looking for MP3 player for working out....
Apr 26, 2004 at 8:27 PM Thread Starter Post #1 of 17

natgun

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i need an mp3 player for working out. id prefer a hard-drive based player, but ive heard that they are not good while running and the like. ive had my eye on the ipod mini, but im scared i might damage the drive...

my max budget is $300, what do you guys think? the more storage the better...
 
Apr 26, 2004 at 9:02 PM Post #2 of 17

Cor

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I think it's pretty difficult to damage a HD player's drive unless you drop it, and even then most of them seem pretty sturdy. However, while running you will need to either carry a HD player in your hand or buy a suitable strap/case for it.

HD players generally only access their drives periodically. When they do, they'll read a fair bit of data and cache it in RAM. That way, it saves energy and makes them less prone to shocks. Different players have different ammounts of cache but you can probably count on getting 15-30 minutes out of a player that is being jostled too vigorously to read anything off of it's drive if you're using mp3 files of typical compression. (i.e. Don't expect nearly that much time if you're playing wav's or flac files!) The worst case scenario is that you'll have to stop running every so often to let your player cache some more music. You can do better than this however.

In my experience, most cases that clip onto your belt tend to be a poor choice. (e.g. The stock iPod case) They flap around and pretty much guarantee that the player can't access it's HD while you're running. (Most people have to find something other than a belt to clip them to while working out anyways) Holding the player in your hand generally works, as does strapping it to your upper arm. The motion there is a gentler swaying motion that HD players seem to have no problems with. Either option makes it pretty easy to access the device's controls without stopping too. Personally, I prefer using a shoulder strap, but your mileage may vary.
 
Apr 26, 2004 at 10:30 PM Post #4 of 17

Damage

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Generally, I'd stay away from any sort of HD players because Hard discs are a bit of a fuzzy lot. I know they're engineered such that they are less prone to head crashes during movement, but given enough shock and forces that a player may encounter during an exercise regiment the chances are still there that the drive may and can experience a head crash. Once that happens, you're out $250-400 depending on what you've paid for.

So, the best choice would be to use a flash based player. If you're looking for a budget choice, you can grab a 128MB one these days for $100ish depending on the brand and features. For 256MB players, I'd say anywhere between $150-175, 200 max. $300 should net you a 512MB Flash player (I believe...), which is pretty close to what a CD full of MP3 can hold (give or take about 2-4 hours of playback, depending on your compression settings).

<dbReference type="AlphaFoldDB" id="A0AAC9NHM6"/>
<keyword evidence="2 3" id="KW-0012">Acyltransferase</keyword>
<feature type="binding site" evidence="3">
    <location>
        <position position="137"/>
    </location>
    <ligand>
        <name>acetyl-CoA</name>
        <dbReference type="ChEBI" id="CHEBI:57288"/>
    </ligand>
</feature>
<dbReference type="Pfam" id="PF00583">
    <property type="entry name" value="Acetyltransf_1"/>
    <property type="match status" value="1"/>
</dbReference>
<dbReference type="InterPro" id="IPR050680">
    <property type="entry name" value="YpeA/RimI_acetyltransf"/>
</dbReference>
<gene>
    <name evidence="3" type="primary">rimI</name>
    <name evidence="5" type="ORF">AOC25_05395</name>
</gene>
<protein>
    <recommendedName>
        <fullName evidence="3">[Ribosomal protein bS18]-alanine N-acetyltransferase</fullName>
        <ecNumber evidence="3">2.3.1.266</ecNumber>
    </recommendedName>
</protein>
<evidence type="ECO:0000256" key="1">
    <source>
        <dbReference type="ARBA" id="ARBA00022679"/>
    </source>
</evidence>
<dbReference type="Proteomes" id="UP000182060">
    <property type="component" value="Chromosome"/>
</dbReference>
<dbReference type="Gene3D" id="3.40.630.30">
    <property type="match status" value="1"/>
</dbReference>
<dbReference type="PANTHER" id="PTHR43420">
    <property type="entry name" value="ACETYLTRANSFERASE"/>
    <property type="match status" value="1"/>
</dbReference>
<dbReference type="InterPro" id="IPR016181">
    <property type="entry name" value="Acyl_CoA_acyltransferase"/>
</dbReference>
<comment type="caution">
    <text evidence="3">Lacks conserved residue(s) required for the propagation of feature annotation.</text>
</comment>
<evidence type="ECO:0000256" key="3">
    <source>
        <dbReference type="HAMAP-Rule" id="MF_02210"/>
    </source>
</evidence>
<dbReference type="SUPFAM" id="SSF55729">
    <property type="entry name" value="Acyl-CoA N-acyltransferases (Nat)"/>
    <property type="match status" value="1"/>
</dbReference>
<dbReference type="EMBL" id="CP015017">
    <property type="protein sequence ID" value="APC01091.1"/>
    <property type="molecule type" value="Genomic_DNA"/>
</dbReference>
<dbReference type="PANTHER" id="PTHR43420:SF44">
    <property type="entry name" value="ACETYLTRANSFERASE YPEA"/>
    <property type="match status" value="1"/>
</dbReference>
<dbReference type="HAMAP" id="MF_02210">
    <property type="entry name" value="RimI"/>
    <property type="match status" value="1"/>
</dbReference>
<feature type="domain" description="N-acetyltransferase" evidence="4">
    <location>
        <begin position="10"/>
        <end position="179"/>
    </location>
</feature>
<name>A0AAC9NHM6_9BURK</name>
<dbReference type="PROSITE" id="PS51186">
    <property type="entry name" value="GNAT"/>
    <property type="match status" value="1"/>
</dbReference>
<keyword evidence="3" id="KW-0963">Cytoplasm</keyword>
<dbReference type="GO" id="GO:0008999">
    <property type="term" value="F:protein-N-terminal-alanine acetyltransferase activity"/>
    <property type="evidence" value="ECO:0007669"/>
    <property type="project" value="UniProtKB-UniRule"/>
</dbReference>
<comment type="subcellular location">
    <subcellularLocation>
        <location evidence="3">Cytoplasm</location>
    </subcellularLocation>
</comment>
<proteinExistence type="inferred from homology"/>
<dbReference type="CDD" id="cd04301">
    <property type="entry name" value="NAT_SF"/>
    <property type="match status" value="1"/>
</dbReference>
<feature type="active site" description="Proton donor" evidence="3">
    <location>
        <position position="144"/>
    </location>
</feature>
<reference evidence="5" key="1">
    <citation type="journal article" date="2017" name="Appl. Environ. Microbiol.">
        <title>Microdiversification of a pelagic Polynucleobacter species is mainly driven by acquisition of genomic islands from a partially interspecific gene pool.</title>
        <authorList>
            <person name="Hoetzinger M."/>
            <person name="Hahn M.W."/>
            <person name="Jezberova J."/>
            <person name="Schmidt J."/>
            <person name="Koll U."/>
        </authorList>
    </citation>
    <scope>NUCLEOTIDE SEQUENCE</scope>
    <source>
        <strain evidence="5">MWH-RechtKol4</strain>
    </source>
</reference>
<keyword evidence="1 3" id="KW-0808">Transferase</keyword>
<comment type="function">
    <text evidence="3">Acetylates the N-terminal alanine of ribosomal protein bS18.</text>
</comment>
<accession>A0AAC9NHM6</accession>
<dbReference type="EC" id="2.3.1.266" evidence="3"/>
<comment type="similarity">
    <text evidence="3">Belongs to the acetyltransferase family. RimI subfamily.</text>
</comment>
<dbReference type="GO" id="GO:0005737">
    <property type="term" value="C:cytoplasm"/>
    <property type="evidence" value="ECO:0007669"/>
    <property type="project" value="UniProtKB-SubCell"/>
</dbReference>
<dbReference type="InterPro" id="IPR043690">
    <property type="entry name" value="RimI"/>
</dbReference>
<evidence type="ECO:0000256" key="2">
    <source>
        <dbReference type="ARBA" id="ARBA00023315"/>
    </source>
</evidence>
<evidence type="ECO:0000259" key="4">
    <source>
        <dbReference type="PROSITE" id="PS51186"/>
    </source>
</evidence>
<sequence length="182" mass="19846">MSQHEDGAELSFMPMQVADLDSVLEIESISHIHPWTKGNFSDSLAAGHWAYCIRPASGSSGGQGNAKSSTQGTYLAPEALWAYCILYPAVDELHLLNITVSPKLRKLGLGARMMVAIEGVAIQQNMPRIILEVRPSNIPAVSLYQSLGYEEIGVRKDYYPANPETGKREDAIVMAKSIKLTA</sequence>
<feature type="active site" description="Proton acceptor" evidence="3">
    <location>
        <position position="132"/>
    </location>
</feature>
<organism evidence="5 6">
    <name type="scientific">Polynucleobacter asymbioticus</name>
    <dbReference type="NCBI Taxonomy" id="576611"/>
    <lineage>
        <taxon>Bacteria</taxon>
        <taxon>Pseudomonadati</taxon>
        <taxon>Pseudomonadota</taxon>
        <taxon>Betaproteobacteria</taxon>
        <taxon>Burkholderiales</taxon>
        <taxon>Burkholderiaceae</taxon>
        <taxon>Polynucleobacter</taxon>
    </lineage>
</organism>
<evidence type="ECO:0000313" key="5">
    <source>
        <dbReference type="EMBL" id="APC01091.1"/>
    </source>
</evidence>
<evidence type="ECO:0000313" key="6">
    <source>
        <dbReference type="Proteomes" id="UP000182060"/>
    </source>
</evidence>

Now, if you must get yourself a HD player, a $300 can net you a 40GB Creative Zen NX jukebox, which is a fantastic deal (considering iHP-20 20GB and iPod goes for around $350-400ish, depending on the retailer). For the mini-HD players, you can have one for $200, which nets you on average a 1.5GB player.

Finally, if you're lucky enough to score a MuVo2 4 GB player ($200? $300?), it can be disassembled for its Hard Disc inside, which by itself fetches around $400. A nice thing about this particular player is that once you've freed the Hard Disc, it can be replaced with a mere Compact Flash cards, which are dirt cheap as far as flash memories are concerned (I've seen 128MBs for less than $30). Grabbing this player, however, involved a high degree of luck and karma it seems.

One more alternative (monkey wrench): If you don't mind MiniDiscs, the current generation of players can be had for $100-$150, the new HiMDs come $200-$400. HiMDs might be suitable for your needs-each HiMD discs holds 1GB of data. However, if your library is chock full of MP3s, you'll not only have those files transcoded to ATRAC3/plus but use SonicStage software to transfer music to the HiMD device. That is your call, but you like drag and drop, then I suspect HiMD won't be the device of your choice.

Shop for a Flash MP3 players, google around a bit, and you'll find something to your liking.
 
Apr 27, 2004 at 12:48 AM Post #5 of 17

ezra2323

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I recommend the iPod Mini or Rio Nitrus. I have been working out with my iPod Mini for 2 months now and it froze for the 1st time yesterday. Not bad for 50+ workouts - which include running. I merely had to let the battery die and then charged it up and it works fine. It is light, and holds 1000 songs. And it uses AAC which is awesome!